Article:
New Trans-Arctic Shipping Routes Navigable by Midcentury
Recent historic observed lows in Arctic sea ice extent, together with climate model projections of additional ice reductions in the future, have fueled speculations of potential new trans-Arctic shipping routes linking the Atlantic and Pacific Oceans - according to the latest report from the Proceedings of the National Academy of Sciences of the United States of America.
However, numerical studies of how projected geophysical changes in sea ice will realistically impact ship navigation are lacking.
To address this deficiency, we analyze seven climate model projections of sea ice properties, assuming two different climate change scenarios [representative concentration pathways (RCPs) 4.5 and 8.5] and two vessel classes, to assess future changes in peak season (September) Arctic shipping potential.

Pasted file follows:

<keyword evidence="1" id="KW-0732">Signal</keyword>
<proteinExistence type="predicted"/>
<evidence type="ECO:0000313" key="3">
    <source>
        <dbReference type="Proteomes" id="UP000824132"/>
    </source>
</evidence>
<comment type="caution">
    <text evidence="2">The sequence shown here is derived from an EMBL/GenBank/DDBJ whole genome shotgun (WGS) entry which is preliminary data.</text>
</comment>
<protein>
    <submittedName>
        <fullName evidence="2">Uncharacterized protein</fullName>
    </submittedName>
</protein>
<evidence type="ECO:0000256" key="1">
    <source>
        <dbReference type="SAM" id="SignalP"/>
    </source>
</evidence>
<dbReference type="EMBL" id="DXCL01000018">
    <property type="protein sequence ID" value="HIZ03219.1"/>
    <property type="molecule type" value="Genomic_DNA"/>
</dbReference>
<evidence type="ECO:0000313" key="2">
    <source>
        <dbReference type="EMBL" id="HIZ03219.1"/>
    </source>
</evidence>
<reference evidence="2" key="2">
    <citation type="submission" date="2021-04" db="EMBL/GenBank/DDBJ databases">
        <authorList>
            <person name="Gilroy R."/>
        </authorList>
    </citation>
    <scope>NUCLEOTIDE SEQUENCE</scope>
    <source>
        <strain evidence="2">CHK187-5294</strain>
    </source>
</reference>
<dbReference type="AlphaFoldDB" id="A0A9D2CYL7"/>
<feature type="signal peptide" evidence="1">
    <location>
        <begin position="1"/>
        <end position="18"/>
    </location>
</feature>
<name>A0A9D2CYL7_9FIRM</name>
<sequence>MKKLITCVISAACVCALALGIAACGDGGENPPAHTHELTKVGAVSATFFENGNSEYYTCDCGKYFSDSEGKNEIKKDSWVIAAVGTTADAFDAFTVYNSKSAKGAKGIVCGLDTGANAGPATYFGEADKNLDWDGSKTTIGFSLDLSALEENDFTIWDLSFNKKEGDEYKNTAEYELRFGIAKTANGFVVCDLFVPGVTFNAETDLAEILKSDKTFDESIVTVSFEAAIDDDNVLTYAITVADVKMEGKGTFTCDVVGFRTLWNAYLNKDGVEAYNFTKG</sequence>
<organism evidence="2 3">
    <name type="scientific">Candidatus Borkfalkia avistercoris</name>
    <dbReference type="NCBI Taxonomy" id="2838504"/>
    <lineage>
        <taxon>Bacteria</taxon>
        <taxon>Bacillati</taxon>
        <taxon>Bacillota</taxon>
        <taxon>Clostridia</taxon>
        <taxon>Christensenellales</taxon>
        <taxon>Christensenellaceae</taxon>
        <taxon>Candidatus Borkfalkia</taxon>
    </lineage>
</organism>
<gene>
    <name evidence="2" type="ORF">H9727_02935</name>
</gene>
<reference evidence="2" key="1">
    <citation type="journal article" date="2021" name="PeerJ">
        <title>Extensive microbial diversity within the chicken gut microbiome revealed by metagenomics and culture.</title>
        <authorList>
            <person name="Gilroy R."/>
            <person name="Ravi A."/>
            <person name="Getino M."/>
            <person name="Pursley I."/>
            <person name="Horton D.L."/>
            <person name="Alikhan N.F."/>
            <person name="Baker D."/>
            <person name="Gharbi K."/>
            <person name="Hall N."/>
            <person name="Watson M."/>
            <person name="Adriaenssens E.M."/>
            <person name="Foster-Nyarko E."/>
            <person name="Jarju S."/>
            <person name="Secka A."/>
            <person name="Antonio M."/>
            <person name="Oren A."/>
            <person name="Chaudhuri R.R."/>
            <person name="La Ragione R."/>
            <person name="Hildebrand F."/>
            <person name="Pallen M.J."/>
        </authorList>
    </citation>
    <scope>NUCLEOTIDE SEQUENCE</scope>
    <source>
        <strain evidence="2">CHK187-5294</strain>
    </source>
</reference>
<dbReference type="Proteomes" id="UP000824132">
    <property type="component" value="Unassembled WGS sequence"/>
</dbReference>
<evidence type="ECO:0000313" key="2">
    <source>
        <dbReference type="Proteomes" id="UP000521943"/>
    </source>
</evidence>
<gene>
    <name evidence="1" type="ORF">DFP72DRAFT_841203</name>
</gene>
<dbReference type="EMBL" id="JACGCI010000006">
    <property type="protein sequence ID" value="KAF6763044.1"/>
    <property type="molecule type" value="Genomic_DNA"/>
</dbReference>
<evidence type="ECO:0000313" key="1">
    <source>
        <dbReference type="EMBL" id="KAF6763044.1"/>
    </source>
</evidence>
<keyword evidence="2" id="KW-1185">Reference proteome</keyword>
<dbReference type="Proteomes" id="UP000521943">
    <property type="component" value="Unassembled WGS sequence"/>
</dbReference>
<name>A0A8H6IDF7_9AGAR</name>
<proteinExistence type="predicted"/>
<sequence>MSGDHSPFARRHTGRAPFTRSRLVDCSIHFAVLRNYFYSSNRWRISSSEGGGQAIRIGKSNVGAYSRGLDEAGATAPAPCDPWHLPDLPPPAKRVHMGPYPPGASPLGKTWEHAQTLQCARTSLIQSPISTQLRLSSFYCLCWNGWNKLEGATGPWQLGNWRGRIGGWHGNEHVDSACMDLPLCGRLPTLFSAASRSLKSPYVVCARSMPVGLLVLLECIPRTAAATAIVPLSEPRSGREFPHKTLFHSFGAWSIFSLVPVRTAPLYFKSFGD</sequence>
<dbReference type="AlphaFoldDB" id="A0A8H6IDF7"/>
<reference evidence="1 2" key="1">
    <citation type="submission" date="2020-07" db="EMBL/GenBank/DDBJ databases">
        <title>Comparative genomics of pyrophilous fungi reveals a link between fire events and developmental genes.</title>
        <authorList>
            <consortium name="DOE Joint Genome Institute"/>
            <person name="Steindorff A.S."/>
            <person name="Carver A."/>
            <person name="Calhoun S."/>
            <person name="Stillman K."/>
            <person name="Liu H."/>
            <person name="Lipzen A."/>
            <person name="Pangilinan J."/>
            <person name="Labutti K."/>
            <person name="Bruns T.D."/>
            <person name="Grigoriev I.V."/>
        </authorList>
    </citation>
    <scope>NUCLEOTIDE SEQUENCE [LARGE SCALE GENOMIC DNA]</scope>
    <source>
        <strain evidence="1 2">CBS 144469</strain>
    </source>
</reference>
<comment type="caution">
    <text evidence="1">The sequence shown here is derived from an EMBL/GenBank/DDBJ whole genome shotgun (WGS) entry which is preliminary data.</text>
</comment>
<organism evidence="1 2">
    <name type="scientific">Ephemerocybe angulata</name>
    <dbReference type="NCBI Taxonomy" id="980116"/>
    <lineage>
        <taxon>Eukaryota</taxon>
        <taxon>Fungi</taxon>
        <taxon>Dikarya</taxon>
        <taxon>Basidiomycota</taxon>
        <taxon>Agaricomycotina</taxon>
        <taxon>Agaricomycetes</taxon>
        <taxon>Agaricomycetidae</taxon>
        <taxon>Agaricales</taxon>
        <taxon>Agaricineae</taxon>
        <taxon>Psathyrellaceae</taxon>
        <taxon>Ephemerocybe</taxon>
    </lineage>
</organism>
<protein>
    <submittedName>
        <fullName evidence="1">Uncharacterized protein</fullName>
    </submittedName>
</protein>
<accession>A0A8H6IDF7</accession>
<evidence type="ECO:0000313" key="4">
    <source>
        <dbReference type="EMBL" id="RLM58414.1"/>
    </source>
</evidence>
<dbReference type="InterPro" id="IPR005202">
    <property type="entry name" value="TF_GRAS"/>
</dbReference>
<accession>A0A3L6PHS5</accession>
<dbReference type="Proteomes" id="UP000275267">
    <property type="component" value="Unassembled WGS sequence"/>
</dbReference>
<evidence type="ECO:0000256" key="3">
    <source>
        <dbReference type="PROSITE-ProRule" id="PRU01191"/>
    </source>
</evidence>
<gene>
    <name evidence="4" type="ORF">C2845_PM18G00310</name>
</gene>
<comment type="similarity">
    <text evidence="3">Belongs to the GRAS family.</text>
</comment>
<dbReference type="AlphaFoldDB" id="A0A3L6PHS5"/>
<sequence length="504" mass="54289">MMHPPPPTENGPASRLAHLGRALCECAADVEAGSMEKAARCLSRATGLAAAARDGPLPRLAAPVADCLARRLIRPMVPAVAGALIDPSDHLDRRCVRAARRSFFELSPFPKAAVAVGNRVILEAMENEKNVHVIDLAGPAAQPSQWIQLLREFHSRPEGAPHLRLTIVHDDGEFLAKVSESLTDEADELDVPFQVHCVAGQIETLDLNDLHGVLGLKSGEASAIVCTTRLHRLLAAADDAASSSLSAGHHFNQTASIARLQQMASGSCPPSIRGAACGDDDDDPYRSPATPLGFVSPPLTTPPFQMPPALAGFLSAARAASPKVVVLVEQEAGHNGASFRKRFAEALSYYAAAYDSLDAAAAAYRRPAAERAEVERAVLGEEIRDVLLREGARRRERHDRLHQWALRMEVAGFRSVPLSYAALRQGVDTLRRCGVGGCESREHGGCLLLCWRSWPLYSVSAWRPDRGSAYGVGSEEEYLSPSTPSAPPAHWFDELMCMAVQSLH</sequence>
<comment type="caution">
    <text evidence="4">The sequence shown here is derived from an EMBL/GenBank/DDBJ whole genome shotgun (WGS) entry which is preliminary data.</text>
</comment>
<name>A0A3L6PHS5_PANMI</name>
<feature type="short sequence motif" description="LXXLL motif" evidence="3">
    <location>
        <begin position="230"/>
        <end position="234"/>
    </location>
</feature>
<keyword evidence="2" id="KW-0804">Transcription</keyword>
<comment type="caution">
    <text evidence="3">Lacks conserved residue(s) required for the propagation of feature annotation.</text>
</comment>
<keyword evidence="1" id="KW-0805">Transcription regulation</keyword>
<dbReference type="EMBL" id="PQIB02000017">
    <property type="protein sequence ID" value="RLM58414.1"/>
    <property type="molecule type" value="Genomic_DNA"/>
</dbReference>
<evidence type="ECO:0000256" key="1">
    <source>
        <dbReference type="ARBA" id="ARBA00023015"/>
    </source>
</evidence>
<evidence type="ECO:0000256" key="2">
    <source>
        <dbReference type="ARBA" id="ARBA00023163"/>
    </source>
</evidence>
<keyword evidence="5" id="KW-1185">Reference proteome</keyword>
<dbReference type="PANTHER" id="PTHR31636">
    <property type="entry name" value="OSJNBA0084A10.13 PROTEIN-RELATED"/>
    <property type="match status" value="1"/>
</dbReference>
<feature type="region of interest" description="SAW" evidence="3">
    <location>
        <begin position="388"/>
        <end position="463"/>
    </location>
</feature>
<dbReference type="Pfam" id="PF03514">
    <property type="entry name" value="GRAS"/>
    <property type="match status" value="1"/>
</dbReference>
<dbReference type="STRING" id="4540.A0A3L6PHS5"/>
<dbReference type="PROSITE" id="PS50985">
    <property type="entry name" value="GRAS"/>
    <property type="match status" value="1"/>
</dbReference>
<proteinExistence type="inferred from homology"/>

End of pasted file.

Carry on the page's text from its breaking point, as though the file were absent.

By midcentury, changing sea ice conditions enable expanded September navigability for common open-water ships crossing the Arctic along the Northern Sea Route over the Russian Federation, robust new routes for moderately ice-strengthened (Polar Class 6) ships over the North Pole, and new routes through the Northwest Passage for both vessel classes.
Although numerous other nonclimatic factors also limit Arctic shipping potential, these findings have important economic, strategic, environmental, and governance implications for the region.